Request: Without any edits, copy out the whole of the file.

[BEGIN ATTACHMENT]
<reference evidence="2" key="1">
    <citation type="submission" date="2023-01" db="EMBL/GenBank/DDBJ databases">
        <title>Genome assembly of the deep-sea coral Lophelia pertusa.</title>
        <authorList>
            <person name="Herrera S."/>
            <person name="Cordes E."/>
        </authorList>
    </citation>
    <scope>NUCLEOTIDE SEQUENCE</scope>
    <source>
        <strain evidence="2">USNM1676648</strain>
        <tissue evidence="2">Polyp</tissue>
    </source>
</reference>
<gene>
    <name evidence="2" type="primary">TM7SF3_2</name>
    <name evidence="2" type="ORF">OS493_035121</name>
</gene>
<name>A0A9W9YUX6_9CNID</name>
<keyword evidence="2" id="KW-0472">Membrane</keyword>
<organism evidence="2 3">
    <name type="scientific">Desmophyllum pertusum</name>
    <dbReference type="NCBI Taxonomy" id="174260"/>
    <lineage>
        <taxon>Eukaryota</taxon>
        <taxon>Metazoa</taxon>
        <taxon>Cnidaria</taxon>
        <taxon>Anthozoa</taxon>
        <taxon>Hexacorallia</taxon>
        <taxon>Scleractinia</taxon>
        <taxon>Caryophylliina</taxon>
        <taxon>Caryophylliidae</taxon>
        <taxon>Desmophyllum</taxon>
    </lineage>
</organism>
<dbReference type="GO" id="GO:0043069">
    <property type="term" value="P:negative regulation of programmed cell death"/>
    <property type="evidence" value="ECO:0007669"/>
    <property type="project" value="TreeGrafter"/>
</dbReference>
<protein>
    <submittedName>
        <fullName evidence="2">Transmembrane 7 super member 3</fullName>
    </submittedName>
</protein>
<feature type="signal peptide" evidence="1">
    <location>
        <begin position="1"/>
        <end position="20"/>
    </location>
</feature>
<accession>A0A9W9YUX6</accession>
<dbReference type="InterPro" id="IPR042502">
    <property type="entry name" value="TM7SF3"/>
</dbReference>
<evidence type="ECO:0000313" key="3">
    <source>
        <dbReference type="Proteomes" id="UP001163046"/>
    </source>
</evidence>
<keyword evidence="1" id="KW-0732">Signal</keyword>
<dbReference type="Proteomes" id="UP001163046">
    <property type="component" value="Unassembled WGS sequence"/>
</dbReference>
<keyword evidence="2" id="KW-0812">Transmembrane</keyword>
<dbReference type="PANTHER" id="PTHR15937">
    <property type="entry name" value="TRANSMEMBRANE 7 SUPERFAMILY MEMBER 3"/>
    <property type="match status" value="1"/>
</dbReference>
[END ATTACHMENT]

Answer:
<reference evidence="2" key="1">
    <citation type="submission" date="2023-01" db="EMBL/GenBank/DDBJ databases">
        <title>Genome assembly of the deep-sea coral Lophelia pertusa.</title>
        <authorList>
            <person name="Herrera S."/>
            <person name="Cordes E."/>
        </authorList>
    </citation>
    <scope>NUCLEOTIDE SEQUENCE</scope>
    <source>
        <strain evidence="2">USNM1676648</strain>
        <tissue evidence="2">Polyp</tissue>
    </source>
</reference>
<gene>
    <name evidence="2" type="primary">TM7SF3_2</name>
    <name evidence="2" type="ORF">OS493_035121</name>
</gene>
<name>A0A9W9YUX6_9CNID</name>
<keyword evidence="2" id="KW-0472">Membrane</keyword>
<organism evidence="2 3">
    <name type="scientific">Desmophyllum pertusum</name>
    <dbReference type="NCBI Taxonomy" id="174260"/>
    <lineage>
        <taxon>Eukaryota</taxon>
        <taxon>Metazoa</taxon>
        <taxon>Cnidaria</taxon>
        <taxon>Anthozoa</taxon>
        <taxon>Hexacorallia</taxon>
        <taxon>Scleractinia</taxon>
        <taxon>Caryophylliina</taxon>
        <taxon>Caryophylliidae</taxon>
        <taxon>Desmophyllum</taxon>
    </lineage>
</organism>
<dbReference type="GO" id="GO:0043069">
    <property type="term" value="P:negative regulation of programmed cell death"/>
    <property type="evidence" value="ECO:0007669"/>
    <property type="project" value="TreeGrafter"/>
</dbReference>
<protein>
    <submittedName>
        <fullName evidence="2">Transmembrane 7 super member 3</fullName>
    </submittedName>
</protein>
<feature type="signal peptide" evidence="1">
    <location>
        <begin position="1"/>
        <end position="20"/>
    </location>
</feature>
<accession>A0A9W9YUX6</accession>
<dbReference type="InterPro" id="IPR042502">
    <property type="entry name" value="TM7SF3"/>
</dbReference>
<evidence type="ECO:0000313" key="3">
    <source>
        <dbReference type="Proteomes" id="UP001163046"/>
    </source>
</evidence>
<keyword evidence="1" id="KW-0732">Signal</keyword>
<dbReference type="Proteomes" id="UP001163046">
    <property type="component" value="Unassembled WGS sequence"/>
</dbReference>
<keyword evidence="2" id="KW-0812">Transmembrane</keyword>
<dbReference type="PANTHER" id="PTHR15937">
    <property type="entry name" value="TRANSMEMBRANE 7 SUPERFAMILY MEMBER 3"/>
    <property type="match status" value="1"/>
</dbReference>